Twine works generally capture reasonably well with ACT. ACT is probably the best choice for larger Twines in particular, as capturing a large number of branches quickly becomes extremely time-consuming in Webrecorder. Works which rely on images and video to tell their story, such as Chris Godber’s Glitch, however, retain a greater deal of their functionality if recorded in Webrecorder. As the game is somewhat sprawling, a route was planned through which would give a good idea of the game’s flavour while avoiding excessively long capture times. Webrecorder also contains an emulator of an older version of Firefox which is compatible with older javascript functions and Flash. This allowed for archiving of works which would have otherwise failed to capture, such as Emma Winston’s Cat Simulator 3000 and Daniel Goodbrey’s Icarus Needs.

As alluded to above, using the two tools in tandem is probably the best way to ensure these digital works of fiction are not lost. However, creators are advised to archive their own work too, either by nominating web pages to the UKWA, capturing content with Webrecorder, or saving pages with the Internet Archive’s Wayback Machine.

By Lynda Clark, Innovation Placement, The British Library - @notagoth

21 March 2019

Save UK Published Google + Accounts Now!

The fragility of social media data was highlighted recently when Myspace deleted (by accident) user’s audio and video files without warning. This almost certainly resulted in the loss of many unique and original pieces of work. This is another example of how online social media platforms should not be seen as archives and that if things are important to you they should also be stored elsewhere. The UK Web Archive can play a role in this and we do what we can to preserve websites and selected social media. We do, however, need your help!

Google+
If you have a  Google + account you will have seen the warning that the service is shutting down on 2 April 2019 and have warned users to download any data they want to save by 31 March 2019.

However, it’s not easy to know how to preserve data from social media accounts and sometimes this information without the context of the platform it was hosted on doesn’t give the full picture. In a previous blog post we outlined the challenges involved in archiving social media. Currently the most popular social media platform in the UK Web Archive is Twitter, followed by Facebook, which we haven’t been able to successfully capture since 2015, and a limited amount of Instagram, Wiebo, WeChat and Google +.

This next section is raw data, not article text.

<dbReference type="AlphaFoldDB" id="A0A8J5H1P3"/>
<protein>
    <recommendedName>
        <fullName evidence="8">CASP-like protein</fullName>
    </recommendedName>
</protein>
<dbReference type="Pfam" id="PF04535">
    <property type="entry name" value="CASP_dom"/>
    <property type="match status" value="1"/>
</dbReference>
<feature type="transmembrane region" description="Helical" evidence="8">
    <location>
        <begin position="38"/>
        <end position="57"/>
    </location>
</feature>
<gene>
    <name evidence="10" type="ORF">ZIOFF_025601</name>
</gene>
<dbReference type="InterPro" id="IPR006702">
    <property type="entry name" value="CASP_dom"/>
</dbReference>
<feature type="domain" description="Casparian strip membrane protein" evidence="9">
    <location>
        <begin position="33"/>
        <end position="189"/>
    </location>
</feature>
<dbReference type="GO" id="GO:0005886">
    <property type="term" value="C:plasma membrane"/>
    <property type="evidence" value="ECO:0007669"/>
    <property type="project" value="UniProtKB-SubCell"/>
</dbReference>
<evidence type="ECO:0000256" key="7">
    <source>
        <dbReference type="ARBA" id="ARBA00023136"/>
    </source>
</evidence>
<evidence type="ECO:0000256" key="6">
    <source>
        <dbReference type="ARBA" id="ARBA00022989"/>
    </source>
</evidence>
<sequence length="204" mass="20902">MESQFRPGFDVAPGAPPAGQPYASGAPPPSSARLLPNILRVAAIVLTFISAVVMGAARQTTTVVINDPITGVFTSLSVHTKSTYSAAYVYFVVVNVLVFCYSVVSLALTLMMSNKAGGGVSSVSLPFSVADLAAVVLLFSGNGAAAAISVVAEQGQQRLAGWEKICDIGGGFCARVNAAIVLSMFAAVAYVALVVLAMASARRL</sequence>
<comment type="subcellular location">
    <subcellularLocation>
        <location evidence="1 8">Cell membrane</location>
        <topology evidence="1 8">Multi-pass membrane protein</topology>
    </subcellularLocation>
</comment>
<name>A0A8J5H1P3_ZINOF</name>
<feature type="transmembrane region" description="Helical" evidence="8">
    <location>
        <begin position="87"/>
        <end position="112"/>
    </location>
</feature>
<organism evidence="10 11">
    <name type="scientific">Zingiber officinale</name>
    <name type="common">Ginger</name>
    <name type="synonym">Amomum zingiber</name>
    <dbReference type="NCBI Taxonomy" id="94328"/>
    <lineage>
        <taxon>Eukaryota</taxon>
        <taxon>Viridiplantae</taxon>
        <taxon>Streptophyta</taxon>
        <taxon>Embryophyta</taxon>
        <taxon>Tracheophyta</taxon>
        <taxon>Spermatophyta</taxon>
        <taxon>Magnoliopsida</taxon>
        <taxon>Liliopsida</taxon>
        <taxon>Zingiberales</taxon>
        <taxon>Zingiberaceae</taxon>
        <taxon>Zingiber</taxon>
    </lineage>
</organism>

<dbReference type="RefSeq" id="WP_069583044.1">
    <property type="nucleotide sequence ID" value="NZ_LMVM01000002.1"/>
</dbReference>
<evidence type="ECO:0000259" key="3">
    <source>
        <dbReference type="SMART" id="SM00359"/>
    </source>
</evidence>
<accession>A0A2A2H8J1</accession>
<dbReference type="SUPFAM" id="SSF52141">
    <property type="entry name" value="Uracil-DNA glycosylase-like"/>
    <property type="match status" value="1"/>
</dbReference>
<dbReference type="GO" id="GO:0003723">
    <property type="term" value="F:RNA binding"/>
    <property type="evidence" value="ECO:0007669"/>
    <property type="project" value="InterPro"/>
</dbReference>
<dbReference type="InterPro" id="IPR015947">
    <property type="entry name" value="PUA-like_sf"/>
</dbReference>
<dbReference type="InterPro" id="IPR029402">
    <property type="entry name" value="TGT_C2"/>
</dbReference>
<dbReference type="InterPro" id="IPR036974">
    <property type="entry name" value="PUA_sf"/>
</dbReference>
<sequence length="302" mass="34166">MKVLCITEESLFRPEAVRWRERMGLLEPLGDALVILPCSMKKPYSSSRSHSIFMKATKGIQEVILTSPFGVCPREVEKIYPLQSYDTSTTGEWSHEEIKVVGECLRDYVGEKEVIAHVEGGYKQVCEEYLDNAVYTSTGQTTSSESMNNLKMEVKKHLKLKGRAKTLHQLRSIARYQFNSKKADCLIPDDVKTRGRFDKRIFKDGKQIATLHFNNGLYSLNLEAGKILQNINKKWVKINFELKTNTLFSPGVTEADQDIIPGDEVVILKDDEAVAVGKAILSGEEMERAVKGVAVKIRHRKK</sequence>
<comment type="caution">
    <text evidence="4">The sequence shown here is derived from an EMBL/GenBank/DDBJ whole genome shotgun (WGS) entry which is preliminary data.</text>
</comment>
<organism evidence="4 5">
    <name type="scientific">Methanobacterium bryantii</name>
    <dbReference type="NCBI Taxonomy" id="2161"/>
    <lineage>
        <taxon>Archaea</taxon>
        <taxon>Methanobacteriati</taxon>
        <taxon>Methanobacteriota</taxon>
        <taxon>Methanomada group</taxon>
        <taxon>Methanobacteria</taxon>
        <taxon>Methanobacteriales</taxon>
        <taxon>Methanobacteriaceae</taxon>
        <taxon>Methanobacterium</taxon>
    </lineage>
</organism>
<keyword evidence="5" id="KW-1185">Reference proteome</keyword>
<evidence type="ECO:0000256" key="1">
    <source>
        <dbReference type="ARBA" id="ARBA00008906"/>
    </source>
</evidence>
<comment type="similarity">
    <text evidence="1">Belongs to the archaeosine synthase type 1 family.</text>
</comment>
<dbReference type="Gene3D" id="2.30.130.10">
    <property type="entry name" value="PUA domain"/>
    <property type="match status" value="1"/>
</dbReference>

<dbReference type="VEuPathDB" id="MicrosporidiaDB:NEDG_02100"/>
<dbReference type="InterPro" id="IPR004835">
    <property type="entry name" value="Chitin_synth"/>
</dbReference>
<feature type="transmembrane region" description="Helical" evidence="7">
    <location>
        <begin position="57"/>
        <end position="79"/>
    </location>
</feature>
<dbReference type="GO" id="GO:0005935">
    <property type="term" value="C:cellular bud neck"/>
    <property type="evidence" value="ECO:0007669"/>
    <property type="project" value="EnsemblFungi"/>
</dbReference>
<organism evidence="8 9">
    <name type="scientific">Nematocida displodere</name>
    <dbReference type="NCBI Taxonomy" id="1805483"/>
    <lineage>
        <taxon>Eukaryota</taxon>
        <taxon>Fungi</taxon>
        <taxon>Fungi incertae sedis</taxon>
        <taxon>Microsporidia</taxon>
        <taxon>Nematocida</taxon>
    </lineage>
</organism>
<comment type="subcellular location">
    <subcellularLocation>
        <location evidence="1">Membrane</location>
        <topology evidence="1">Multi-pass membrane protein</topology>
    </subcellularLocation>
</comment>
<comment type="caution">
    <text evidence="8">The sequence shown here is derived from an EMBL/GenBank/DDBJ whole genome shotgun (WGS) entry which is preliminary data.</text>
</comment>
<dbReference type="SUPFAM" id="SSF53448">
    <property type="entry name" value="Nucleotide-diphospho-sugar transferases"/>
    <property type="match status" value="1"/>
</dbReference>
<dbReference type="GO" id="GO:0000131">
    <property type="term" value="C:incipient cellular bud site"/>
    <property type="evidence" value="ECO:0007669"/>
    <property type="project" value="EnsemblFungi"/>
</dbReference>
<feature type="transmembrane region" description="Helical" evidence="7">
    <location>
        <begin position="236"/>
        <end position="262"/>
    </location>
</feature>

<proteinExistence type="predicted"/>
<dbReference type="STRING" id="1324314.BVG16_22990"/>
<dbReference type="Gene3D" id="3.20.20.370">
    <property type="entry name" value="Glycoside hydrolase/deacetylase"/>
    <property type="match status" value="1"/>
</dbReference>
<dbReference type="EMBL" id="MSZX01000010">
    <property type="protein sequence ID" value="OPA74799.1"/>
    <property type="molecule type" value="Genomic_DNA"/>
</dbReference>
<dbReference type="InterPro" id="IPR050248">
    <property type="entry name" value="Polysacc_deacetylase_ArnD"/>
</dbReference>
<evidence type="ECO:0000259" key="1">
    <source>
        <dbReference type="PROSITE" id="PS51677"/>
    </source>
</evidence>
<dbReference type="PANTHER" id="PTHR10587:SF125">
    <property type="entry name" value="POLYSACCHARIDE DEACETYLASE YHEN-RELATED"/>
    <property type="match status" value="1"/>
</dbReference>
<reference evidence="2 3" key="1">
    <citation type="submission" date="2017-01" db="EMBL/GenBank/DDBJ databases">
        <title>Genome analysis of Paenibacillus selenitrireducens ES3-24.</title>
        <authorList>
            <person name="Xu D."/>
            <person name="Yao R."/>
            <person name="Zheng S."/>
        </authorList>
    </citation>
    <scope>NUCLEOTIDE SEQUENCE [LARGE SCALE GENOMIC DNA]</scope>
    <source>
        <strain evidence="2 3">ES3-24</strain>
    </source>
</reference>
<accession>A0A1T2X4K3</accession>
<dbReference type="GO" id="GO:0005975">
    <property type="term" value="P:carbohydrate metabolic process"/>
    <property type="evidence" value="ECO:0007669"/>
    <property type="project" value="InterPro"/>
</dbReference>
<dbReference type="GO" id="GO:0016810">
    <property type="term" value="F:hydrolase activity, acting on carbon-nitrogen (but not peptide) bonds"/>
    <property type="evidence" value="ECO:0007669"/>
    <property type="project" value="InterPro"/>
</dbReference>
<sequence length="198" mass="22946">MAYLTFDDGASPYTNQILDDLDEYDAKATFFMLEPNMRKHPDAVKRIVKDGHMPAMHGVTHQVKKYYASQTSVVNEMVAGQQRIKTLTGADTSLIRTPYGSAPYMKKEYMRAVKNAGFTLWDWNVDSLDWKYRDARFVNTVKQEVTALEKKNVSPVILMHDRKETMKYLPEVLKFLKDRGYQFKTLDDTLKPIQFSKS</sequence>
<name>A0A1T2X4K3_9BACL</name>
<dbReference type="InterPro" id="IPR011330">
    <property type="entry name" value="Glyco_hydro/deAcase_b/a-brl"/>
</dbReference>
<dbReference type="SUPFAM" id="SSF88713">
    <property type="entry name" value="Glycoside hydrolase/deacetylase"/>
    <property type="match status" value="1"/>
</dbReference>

Under the 2013 Non-Print Legal Deposit Regulations we can legally only collect digital content published in the UK. As these platforms are hosted outside the UK there is no automated way to identify UK accounts so it requires a person to look through and identify the profiles that are added. In general, these are profiles of politicians, public figures, people renowned in their field of study, campaign groups and institutions.

So far, we only have handful of Google + profiles in the UK Web Archive but we are keen to have more.

How to save your Google+ data
If you have a Google + profile or know of other profiles published in the UK that you think should be preserved, fill in our nomination form before March 29th 2019: https://www.webarchive.org.uk/en/ukwa/info/nominate

If the profiles you want to archive outside the UK you can use the save a website now function on the Internet Archive website: https://archive.org/web/

By Helena Byrne, Web Curator of Web Archiving, The British Library